Borneo, the very name conjures up images of lush rainforests, turquoise waters and endless tropical jungles home to wild orangutans , one of the only two places in the world where you can still see them in their natural habitat.
One of the most sought-after destinations for a truly wild island getaway, Borneo and its diverse natural and cultural assets offer travellers a rare opportunity to experience tribal culture, a slice of beach life and beauty of the tropical jungle.
Why travel to Borneo?
World's third biggest island, Borneo has always remained a mystery to most travellers because of its unique geographical placement. Is it in Malaysia or is it in Indonesia? Well, the fact is Borneo is an island that shares its territory quite unevenly with three countries–Malaysia, Brunei and Indonesia. The southern part of Borneo is occupied by Kalimantan region of Indonesia, the most visited part of the island which is the northern edge is in Malaysia and because of this unique placing, Borneo has become every explorer, photographer and wildlife enthusiast's dream!
Things to do in Malaysian Borneo-
Rafflesia trail in Sabah: Just like a human baby, the world's largest flower takes about 9 months to go into full bloom from bud to seed. Sabah's forest is home to at least three known Rafflesia, an out of the world, extremely rare and exotic flower that has attracted and amazed visitors for many decades.
And to have a really good shot of seeing the Rafflesia, head to the Rafflesia Forest Reserve in Tambunan. This bloom happens at an elevation of 1400 metres and requires quite a bit of climb and walking. The stretch although a little difficult is pretty rewarding as you have to cross through tiny streams and waterfalls along the way.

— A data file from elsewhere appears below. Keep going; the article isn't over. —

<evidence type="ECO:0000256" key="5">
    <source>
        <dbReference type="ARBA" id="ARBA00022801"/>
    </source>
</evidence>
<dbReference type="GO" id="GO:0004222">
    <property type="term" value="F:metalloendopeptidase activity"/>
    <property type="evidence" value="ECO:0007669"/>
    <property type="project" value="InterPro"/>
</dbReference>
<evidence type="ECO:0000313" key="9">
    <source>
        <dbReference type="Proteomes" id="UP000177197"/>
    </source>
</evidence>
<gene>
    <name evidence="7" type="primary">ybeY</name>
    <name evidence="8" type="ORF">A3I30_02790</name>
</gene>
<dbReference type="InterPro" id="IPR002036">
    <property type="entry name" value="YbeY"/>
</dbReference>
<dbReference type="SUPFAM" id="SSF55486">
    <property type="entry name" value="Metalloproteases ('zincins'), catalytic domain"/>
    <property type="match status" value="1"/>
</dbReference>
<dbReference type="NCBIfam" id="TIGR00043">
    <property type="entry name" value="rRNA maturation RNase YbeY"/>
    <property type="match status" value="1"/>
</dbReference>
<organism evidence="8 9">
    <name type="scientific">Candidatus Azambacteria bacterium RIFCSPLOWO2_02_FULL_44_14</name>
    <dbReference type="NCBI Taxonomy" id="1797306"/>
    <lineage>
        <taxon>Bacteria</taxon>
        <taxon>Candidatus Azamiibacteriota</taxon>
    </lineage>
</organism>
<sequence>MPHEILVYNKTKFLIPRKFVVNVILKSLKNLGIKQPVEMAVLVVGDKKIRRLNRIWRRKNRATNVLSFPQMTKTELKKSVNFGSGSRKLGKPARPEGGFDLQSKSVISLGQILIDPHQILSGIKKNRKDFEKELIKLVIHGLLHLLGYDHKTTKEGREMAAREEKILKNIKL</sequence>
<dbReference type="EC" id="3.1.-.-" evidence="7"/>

Where: Address: 500, 89650 Tambunan, Sabah, Malaysia
Call: +60 88-211 732
Entry fee: ₹1641 per person.
Stay with the locals at Iban longhouse, Sarawak: A tribe that once lived wild and free and prided itself on a head hunter lifestyle is now slowly at the risk of fading. For generations, the bold tribe of indigenous people of Sarawak have been living together in longhouses while preserving their culture and still opening their homes to visitors.
This rare opportunity of spending a few days with the tribe will offer you a glimpse into their daily life and their history. This will give you an opportunity to disconnect from the worldly worries and connect with things and experiences that are enriching.
Note: Every longhouse has an appointed Chief and that person alone will decide if you get to stay and will set the house rules.